Featured Research

from universities, journals, and other organizations


Featured Videos

from AP, Reuters, AFP, and other news services

President To Send 3,000 Military Personnel To Fight Ebola

President To Send 3,000 Military Personnel To Fight Ebola

Newsy (Sep. 16, 2014) President Obama is expected to send 3,000 troops to West Africa as part of the effort to contain Ebola's spread. Video provided by Newsy
Powered by NewsLook.com
Obama Orders Military Response to Ebola

Obama Orders Military Response to Ebola

AP (Sep. 16, 2014) Calling the Ebola outbreak in West Africa a potential threat to global security, President Barack Obama is ordering 3,000 U.S. military personnel to the stricken region amid worries that the outbreak is spiraling out of control. (Sept. 16) Video provided by AP
Powered by NewsLook.com
UN: 20,000 Could Be Infected With Ebola by Year End

UN: 20,000 Could Be Infected With Ebola by Year End

AFP (Sep. 16, 2014) Nearly $1.0 billion dollars is needed to fight the Ebola outbreak raging in west Africa, the United Nations say, warning that 20,000 could be infected by year end. Duration: 00:40 Video provided by AFP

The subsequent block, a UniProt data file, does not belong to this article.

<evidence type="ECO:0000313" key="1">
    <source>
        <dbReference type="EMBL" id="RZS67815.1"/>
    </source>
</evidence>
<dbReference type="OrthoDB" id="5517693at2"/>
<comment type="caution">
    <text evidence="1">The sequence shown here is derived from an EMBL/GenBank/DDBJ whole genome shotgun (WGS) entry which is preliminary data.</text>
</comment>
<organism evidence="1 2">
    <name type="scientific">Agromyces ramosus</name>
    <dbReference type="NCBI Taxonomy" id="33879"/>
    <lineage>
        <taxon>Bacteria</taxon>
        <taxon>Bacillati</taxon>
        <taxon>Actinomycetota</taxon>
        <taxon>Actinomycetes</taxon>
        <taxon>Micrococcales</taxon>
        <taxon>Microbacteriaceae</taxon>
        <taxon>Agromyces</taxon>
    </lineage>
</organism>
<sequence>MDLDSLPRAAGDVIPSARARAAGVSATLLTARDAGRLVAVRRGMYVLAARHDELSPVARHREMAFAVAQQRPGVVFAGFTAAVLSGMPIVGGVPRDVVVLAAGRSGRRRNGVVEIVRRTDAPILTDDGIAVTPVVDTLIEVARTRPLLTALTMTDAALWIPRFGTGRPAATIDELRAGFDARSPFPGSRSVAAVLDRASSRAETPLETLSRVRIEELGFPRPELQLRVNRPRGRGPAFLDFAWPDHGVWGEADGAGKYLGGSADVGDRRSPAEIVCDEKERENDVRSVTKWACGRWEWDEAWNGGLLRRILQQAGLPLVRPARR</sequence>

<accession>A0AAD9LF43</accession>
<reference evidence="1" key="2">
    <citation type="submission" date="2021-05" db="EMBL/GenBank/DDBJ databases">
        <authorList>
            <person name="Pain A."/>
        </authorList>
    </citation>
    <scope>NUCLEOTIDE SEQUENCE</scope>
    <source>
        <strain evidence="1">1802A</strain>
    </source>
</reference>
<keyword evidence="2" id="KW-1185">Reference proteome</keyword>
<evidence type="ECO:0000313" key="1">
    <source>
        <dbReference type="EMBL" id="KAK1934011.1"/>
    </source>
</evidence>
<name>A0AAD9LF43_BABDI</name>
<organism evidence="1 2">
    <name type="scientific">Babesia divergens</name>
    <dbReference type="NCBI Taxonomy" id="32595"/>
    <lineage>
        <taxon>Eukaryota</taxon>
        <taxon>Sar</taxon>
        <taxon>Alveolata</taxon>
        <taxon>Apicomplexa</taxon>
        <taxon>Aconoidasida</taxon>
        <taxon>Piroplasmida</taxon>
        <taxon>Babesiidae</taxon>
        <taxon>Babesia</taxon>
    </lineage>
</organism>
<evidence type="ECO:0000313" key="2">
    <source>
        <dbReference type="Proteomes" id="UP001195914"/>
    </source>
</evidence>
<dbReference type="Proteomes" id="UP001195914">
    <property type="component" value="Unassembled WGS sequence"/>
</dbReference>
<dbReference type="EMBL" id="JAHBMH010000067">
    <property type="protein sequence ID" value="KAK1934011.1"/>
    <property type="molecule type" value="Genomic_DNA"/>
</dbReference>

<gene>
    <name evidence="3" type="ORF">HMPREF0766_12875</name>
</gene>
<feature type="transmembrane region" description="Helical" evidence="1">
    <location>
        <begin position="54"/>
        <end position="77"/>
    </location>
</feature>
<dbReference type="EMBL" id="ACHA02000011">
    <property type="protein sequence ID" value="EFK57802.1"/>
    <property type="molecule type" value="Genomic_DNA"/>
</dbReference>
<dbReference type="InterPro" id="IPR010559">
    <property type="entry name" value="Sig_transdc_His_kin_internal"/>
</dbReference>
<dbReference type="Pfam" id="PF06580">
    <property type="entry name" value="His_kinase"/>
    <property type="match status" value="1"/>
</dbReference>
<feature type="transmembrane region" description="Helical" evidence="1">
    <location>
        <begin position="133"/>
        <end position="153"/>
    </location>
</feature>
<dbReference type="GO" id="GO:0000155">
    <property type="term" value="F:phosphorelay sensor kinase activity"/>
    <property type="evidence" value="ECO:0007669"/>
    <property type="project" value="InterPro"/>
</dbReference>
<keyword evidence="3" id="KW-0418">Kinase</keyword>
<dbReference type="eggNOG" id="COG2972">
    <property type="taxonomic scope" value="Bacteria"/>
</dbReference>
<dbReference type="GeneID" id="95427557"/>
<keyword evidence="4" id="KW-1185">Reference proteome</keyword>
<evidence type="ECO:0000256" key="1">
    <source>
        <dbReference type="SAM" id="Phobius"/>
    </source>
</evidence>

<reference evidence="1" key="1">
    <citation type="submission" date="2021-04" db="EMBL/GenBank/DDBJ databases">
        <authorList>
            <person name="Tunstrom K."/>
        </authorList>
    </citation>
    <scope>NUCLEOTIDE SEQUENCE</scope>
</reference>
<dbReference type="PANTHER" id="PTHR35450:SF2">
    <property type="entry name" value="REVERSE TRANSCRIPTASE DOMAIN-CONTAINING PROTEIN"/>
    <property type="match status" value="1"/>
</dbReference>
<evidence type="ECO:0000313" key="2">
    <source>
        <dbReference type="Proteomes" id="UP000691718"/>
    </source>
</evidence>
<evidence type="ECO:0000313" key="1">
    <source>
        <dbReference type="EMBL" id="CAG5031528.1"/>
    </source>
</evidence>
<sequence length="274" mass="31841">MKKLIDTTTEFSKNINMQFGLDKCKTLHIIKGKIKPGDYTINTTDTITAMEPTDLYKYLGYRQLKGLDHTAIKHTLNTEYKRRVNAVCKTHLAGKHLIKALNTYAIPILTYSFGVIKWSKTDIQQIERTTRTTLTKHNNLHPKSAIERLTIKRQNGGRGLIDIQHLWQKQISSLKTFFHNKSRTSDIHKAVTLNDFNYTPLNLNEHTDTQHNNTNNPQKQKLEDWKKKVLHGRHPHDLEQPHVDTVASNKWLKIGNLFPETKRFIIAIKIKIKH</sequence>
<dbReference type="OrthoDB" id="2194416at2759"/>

Powered by NewsLook.com
Obama: Ebola Outbreak Threat to Global Security

Obama: Ebola Outbreak Threat to Global Security

AP (Sep. 16, 2014) President Obama is ordering U.S. military personnel to West Africa to deal with the Ebola outbreak, which is he calls a potential threat to global security. (Sept. 16) Video provided by AP
Powered by NewsLook.com

Search ScienceDaily

Number of stories in archives: 140,361

Find with keyword(s):
Enter a keyword or phrase to search ScienceDaily for related topics and research stories.

Save/Print:
Share:

Breaking News:
from the past week

In Other News

... from NewsDaily.com

Science News

Health News

    Environment News

      Technology News



      Save/Print:
      Share:

      Free Subscriptions


      Get the latest science news with ScienceDaily's free email newsletters, updated daily and weekly. Or view hourly updated newsfeeds in your RSS reader:

      Get Social & Mobile


      Keep up to date with the latest news from ScienceDaily via social networks and mobile apps:

      Have Feedback?


      Tell us what you think of ScienceDaily -- we welcome both positive and negative comments. Have any problems using the site? Questions?
      Mobile: iPhone Android Web
      Follow: Facebook Twitter Google+
      Subscribe: RSS Feeds Email Newsletters
      Latest Headlines Health & Medicine Mind & Brain Space & Time Matter & Energy Computers & Math Plants & Animals Earth & Climate Fossils & Ruins